PMID: 27801390 [PubMed - in process]
A Review of Lung Cancer Research in Malaysia.
Med J Malaysia. 2016 Jun;71(Suppl 1):70-78
Authors: Kan CS, Chan KM
Lung cancer is a major cause of mortality and morbidity in Malaysia and worldwide. This paper reviews all research and publications on lung cancer in Malaysia published between 2000-2015. 89 papers were identified, of which 64 papers were selected and reviewed on the basis of their relevance to the review. The epidemiology, risk factors, cell types, clinical presentation, diagnosis, treatment, outcomes, prevention, and the social impact of lung cancer in the country are reviewed and summarized. The clinical relevance of the studies done in the country are discussed along with recommendations for future research.
PMID: 27801389 [PubMed - in process]
A Review of Stroke Research in Malaysia from 2000 - 2014.
Med J Malaysia. 2016 Jun;71(Suppl 1):58-69
Authors: Cheah WK, Hor CP, Zariah AA, Looi I
Over 100 articles related to stroke were found in a search through a database dedicated to indexing all literature with original data involving the Malaysian population between years 2000 and 2014. Stroke is emerging as a major public health problem. The development of the National Stroke Registry in the year 2009 aims to coordinate and improve stroke care, as well as to generate more data on various aspects of stroke in the country. Studies on predictors of survival after strokes have shown potential to improve the overall management of stroke, both during acute event and long term care. Stroke units were shown to be effective locally in stroke outcomes and prevention of stroke-related complications. The limited data looking at direct cost of stroke management suggests that the health economic burden in stroke management may be even higher. Innovative rehabilitation programmes including braincomputer interface technology were studied with encouraging results. Studies in traditional complementary medicine for strokes such as acupuncture, Urut Melayu and herbal medicine were still limited.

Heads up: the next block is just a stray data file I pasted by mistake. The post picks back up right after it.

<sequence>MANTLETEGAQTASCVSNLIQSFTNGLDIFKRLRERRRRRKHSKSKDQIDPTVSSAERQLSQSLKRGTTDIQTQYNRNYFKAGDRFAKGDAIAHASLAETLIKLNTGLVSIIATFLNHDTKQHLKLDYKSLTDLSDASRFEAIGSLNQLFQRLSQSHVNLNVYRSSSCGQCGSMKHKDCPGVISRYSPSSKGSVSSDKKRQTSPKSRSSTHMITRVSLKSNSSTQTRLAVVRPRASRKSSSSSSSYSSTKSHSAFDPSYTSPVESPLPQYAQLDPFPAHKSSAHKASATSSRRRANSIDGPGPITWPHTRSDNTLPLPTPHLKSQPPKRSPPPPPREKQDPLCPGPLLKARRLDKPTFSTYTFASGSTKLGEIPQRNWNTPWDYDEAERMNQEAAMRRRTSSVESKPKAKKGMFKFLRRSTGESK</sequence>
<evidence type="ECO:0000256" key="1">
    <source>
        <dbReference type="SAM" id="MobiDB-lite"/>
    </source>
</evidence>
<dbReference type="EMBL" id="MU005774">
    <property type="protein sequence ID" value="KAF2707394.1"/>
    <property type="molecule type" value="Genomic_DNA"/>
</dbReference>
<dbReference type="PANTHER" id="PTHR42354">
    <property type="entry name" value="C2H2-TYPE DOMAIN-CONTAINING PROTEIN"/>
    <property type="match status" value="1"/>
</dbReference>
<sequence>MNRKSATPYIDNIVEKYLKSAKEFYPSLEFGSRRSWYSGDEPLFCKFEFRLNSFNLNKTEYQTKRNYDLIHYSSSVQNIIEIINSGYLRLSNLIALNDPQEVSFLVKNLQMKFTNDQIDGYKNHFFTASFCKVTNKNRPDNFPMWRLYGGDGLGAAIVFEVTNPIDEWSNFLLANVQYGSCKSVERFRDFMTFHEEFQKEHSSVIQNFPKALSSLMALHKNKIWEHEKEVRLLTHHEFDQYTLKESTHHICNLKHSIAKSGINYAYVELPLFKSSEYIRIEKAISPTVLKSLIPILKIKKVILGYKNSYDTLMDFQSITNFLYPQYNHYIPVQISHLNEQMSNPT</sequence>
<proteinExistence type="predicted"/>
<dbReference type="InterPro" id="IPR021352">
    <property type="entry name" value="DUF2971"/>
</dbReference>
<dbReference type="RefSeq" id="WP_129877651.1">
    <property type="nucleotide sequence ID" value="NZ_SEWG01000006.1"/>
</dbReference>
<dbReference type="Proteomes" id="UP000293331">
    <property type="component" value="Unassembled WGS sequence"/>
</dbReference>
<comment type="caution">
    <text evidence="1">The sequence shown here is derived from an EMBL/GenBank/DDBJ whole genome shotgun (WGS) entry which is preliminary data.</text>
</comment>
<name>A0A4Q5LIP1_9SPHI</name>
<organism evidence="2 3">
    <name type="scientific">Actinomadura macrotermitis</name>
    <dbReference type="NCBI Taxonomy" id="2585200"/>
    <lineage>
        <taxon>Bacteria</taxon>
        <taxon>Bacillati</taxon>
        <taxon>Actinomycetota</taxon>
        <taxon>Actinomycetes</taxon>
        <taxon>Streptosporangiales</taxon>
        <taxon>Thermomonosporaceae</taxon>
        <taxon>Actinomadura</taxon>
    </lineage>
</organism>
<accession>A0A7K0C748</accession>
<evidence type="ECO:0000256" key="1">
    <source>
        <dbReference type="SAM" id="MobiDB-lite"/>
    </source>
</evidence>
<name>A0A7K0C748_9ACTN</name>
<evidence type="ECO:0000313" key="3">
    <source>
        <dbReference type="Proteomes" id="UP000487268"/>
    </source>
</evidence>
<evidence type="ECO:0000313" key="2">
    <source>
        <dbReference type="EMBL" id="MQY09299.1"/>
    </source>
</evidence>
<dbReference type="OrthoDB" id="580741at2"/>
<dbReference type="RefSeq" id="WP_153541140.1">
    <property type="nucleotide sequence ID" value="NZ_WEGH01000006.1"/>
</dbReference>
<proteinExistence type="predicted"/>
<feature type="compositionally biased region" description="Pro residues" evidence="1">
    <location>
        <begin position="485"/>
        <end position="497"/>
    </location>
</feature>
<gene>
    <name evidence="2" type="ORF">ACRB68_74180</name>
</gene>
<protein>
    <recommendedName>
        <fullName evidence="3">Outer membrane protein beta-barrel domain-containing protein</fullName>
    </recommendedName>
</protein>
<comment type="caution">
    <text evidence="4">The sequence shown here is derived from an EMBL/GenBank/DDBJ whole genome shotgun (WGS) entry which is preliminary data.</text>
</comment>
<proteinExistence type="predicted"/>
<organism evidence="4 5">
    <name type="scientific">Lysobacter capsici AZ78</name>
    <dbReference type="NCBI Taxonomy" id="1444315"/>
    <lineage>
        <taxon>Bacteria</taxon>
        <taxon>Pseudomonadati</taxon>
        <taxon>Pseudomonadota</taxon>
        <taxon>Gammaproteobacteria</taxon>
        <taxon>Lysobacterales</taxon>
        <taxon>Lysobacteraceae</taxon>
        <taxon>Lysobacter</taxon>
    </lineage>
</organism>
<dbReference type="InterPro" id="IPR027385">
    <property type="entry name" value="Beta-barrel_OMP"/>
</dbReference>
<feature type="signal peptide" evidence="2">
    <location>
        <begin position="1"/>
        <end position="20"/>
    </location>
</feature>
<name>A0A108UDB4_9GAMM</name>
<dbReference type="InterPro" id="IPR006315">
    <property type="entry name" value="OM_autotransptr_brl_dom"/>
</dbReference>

PMID: 27801388 [PubMed - in process]
A Review of Coronary Artery Disease Research in Malaysia.
Med J Malaysia. 2016 Jun;71(Suppl 1):42-57
Authors: Ang CS, Chan KM
Coronary artery disease is the major cause of mortality and morbidity in Malaysia and worldwide. This paper reviews all research and publications on coronary artery disease in Malaysia published between 2000-2015. 508 papers were identified of which 146 papers were selected and reviewed on the basis of their relevance. The epidemiology, etiology, risk factors, prevention, assessment, treatment, and outcomes of coronary artery disease in the country are reviewed and summarized. The clinical relevance of the studies done in the country are discussed along with recommendations for future research.
PMID: 27801387 [PubMed - in process]
A Review of Smoking Research In Malaysia.
Med J Malaysia. 2016 Jun;71(Suppl 1):29-41
Authors: Wee LH, Chan CM, Yogarabindranath SN
Two hundred and seventy one original published materials related to tobacco use were found in a search through a database dedicated to indexing all original data relevant to Medicine and Health in Malaysia from 1996 - 2015. A total of 147 papers were selected and reviewed on the basis of their relevance and implications for future research. Findings were summarised, categorised and presented according to epidemiology, behaviour, clinical features and management of smoking. Most studies are cross-sectional with small sample sizes. Studies on smoking initiation and prevalence showed mixed findings with many small scale studies within the sub-groups. The majority of the studies were related to factors that contribute to initiation in adolescents. Nonetheless, there are limited studies on intervention strategies to curb smoking among this group. There is a lack of clinical studies to analyse tobacco use and major health problems in Malaysia. In addition, studies on the best treatment modalities on the use of pharmacotherapy and behavioural counselling have also remained unexplored. Reasons why smokers do not seek clinic help to quit smoking need further exploration. A finding on the extent of effort carried out by healthcare providers in assisting smokers to make quit attempts is not known. Studies on economic and government initiatives on policies and tobacco use focus mainly on the effects of cigarette bans, increased cigarettes taxes and the influence of the tobacco industry. Recommendations are given for the government to increase efforts in implementing smoke-free legislation, early and tailored interventions. Clinical studies in this area are lacking, as are opportunities to research on ways to reduce smoking initiation age and the most effective quit smoking strategies.